• 12hp
  • Manual Cutoff, Drive, Resonance, Chirp, Width, Envelope Mod, Decay & Accent
  • CV Inputs: Gate, Accent, Cutoff
  • Audio Inputs: Signal In
  • Audio Outputs: Filter Out

The TB-EFA shares the same ‘3 and a bit’ pole filter circuit as the Roland TB-303. It also provides a complete version of the envelope used by the 303 with decay control. Rounding off the module is the BA662 based VCA circuit which is also controlled by the same envelope as the filter.

Like the original it has pots to control the Cutoff Frequency, Resonance and Envelope Modulation and Decay. These are true to the original in their operation.

The envelope is controlled by a CV gate input, triggering the envelope and amplifier. If no gate is input you will not hear anything as the VCA will not be opened.

TB-EFA adds an additional “chirp” control that allows you to tweak the upper levels that the resonance feedback can achieve. R97A sets the highest level – by default a 10K resistor in the original 303. In the TB-EFA this is replaced with a 4.7K resistor and combines in series with the 5K “chirp” pot. (Paul over at DINsync.info refers to this as the “dice roll”). You could experiment with an even lower value, if you like shrill bird song for example!

The original TB-303 has an internal trimmer, TM3, that sets the filter frequency maximum. The TB-EFA externalises this with its own pot control (resonance width) so you can adjust to your taste on the fly.

A drive control is also added which provides an inbuilt overdrive effect at extreme, and again builders can try different levels. A 33k resistor at R62 combined with the A100K pot lets you drive it hard but not too much (original uses a fixed 220k). You can reduce the 33k down even as low as just a few K for extreme distortion. This drives the initial input audio signal to the filter – so pre filter overdrive. Note that beyond about 2 o’clock on the pot drives the signal hot and will lose some of the resonance high frequencies as a result. This is normal.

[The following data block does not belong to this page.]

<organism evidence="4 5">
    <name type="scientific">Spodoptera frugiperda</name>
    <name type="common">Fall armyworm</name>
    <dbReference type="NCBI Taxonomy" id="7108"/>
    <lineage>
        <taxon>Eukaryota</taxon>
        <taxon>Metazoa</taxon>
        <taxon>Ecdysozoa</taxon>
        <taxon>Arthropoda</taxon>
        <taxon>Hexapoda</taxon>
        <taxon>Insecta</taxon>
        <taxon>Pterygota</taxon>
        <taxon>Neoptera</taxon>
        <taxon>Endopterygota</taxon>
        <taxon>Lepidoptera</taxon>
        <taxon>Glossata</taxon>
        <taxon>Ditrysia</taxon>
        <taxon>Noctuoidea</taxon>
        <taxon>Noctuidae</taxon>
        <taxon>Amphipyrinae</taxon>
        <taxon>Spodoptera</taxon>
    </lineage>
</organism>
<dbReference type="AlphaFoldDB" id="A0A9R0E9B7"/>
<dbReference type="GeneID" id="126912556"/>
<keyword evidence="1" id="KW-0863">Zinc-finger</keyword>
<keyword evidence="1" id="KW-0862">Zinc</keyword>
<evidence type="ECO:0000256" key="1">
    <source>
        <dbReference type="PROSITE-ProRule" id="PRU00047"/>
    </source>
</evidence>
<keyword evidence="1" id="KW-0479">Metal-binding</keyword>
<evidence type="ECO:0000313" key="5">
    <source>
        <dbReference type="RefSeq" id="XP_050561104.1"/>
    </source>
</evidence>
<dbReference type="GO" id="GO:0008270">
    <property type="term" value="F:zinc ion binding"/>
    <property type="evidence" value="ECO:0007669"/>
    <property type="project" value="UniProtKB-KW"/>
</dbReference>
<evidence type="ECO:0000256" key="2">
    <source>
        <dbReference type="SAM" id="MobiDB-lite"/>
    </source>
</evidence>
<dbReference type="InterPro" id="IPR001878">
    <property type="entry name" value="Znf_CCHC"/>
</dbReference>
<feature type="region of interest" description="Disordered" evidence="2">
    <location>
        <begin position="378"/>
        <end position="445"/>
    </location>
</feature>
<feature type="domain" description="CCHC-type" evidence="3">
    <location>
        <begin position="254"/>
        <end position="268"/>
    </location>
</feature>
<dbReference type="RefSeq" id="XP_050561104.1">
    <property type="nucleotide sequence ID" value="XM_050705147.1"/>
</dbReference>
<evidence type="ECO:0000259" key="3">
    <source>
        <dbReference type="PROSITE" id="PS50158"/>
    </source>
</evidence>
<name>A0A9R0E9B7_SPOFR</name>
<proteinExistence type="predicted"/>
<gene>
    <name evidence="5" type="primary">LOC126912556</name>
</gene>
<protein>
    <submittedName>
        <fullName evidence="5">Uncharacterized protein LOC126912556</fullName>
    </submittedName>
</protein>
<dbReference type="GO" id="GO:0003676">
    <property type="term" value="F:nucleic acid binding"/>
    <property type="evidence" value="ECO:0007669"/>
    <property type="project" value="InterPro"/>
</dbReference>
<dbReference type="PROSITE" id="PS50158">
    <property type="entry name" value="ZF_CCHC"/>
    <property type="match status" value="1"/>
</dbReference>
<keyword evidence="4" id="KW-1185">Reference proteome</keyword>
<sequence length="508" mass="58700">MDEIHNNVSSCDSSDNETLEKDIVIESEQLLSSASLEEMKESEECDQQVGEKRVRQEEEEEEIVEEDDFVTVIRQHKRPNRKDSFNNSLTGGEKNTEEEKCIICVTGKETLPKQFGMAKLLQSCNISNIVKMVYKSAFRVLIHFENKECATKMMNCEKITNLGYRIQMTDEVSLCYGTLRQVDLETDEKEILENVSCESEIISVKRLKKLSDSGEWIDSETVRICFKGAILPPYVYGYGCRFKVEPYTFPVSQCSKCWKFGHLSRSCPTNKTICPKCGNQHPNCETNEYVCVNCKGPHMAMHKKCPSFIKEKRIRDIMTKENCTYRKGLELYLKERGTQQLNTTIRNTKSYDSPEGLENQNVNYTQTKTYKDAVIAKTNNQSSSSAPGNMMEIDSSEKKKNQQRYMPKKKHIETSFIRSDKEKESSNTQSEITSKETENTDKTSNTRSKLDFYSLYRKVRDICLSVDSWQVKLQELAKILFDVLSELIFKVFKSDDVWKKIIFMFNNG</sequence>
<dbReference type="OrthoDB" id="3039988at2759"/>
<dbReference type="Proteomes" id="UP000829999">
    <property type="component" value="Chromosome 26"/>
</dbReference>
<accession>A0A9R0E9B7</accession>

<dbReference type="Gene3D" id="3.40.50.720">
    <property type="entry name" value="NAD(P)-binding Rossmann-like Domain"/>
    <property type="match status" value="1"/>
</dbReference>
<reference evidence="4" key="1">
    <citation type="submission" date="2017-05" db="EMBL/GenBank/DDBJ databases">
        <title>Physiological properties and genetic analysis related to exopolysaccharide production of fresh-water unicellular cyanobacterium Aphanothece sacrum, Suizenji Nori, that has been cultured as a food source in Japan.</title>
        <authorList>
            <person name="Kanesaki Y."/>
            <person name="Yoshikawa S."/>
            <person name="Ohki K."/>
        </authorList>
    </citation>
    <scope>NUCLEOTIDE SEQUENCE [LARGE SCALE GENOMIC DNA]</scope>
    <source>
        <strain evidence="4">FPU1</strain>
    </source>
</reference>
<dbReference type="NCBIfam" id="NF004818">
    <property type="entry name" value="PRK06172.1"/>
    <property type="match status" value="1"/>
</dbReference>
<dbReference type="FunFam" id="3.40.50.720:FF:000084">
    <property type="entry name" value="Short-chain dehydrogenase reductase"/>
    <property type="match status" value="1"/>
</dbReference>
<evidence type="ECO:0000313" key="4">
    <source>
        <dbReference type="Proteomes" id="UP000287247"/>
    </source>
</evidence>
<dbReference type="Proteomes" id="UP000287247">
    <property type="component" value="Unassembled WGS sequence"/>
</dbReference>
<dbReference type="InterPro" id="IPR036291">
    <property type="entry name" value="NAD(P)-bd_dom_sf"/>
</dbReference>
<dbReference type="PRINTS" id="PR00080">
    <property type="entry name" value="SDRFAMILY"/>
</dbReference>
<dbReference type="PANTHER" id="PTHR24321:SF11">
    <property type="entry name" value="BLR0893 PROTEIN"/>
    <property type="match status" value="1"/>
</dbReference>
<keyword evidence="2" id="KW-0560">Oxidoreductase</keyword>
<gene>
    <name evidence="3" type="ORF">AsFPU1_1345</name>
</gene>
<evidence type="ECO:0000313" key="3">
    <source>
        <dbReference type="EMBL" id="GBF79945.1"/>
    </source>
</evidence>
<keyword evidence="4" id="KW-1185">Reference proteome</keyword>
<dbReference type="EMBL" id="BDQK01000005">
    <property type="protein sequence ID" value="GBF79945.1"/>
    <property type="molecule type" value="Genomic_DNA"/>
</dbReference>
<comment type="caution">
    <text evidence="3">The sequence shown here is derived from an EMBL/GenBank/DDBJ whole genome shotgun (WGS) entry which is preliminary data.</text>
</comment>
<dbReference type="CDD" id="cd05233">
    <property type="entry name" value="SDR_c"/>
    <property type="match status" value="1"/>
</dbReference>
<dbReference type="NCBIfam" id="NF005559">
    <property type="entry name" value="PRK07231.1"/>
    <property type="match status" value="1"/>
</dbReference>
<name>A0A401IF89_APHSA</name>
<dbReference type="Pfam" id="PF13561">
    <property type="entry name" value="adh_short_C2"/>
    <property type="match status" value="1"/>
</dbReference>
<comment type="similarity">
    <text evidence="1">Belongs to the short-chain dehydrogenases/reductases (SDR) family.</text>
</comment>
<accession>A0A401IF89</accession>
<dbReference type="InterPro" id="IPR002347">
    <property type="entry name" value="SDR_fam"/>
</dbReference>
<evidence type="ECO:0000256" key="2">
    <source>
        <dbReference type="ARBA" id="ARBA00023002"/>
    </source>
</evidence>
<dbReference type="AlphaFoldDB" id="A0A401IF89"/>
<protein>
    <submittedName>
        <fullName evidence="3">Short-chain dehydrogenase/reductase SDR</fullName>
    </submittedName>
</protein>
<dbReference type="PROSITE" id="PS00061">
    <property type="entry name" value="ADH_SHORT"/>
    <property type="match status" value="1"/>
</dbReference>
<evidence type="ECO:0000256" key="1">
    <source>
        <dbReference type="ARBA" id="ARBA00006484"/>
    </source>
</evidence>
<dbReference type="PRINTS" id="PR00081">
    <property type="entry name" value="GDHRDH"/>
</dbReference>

The TB-EFA includes the VCA from the original 303. This uses the Open Music Labs (OML) BA662 “clown” clone circuit to stay true to the original. This VCA is controlled by the same envelope as the filter and only the decay portion can be adjusted.

TB-Super-O into TB-EFA with GS1-E into Filter Gate

The final control is accent. Here, a trigger CV input is provided as well as a pot to set the accent level. Note that the accent controls the envelope shape and level, so it needs the envelope to be triggered. Thus, both gate and accent need to be “high” for it to affect the sound – or at least the envelope needs to be running for accent to increase its effect. The accent also adjusts the bias on the BA662 circuit and increases the loudness of the note, so without a trigger you can increase the general accent tone of all notes with just the pot.

The TB-EFA is available as a panel and pcb set, a panel and pcb set with partial kit and in limited numbers as a pre-built, tested and calibrated module.

Module News

May 2023 – Decay pot appearing to do nothing? – For those that may experience an issue with the decay pot, seemingly having no effect on the envelope/sound. It has been found that sending a gate signal > 5v can result in the CD4013 IC entering a state where it defaults to “hi” output – i.e. the accent is always on. This in turn removes the decay control from the envelope which reduces the sound tweaking potential. We are looking to see if a simple DIY fix can be applied to existing modules and a revision for the next batch. In the meantime a work around if you experience this is to attenuate your gate signal or to try a different gate generator that sends a ~<5v gate trigger.

Ge0synchronous Synth

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